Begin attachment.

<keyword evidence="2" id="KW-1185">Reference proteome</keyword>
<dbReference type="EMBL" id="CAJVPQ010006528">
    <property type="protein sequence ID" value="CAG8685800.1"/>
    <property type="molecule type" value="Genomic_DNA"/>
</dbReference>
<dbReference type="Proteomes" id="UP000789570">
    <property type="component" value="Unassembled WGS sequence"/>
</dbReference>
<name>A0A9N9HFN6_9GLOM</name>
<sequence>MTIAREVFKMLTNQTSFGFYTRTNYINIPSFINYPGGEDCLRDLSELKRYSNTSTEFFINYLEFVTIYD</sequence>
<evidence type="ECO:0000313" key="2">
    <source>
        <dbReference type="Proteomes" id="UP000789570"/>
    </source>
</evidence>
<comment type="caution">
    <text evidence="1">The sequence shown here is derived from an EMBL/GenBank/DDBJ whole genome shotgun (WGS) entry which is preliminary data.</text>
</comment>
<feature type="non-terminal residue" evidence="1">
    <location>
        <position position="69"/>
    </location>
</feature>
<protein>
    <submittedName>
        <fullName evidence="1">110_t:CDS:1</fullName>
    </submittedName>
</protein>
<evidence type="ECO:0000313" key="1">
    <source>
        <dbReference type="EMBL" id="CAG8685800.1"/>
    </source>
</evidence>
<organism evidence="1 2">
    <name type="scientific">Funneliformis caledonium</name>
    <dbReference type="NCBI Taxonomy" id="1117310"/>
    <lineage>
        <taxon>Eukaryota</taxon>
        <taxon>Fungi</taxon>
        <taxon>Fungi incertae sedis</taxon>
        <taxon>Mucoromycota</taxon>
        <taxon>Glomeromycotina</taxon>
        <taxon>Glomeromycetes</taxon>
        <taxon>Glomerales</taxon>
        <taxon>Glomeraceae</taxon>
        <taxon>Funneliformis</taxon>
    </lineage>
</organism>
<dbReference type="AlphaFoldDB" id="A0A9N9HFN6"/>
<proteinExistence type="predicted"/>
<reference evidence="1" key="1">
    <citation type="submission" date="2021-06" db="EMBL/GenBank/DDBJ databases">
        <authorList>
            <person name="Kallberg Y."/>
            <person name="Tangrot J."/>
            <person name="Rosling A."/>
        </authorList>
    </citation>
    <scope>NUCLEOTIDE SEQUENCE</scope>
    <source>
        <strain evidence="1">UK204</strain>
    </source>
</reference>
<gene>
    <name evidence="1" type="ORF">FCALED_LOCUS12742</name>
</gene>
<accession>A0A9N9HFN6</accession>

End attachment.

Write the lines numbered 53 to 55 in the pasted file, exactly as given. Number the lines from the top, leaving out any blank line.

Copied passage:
        <authorList>
            <person name="Kallberg Y."/>
            <person name="Tangrot J."/>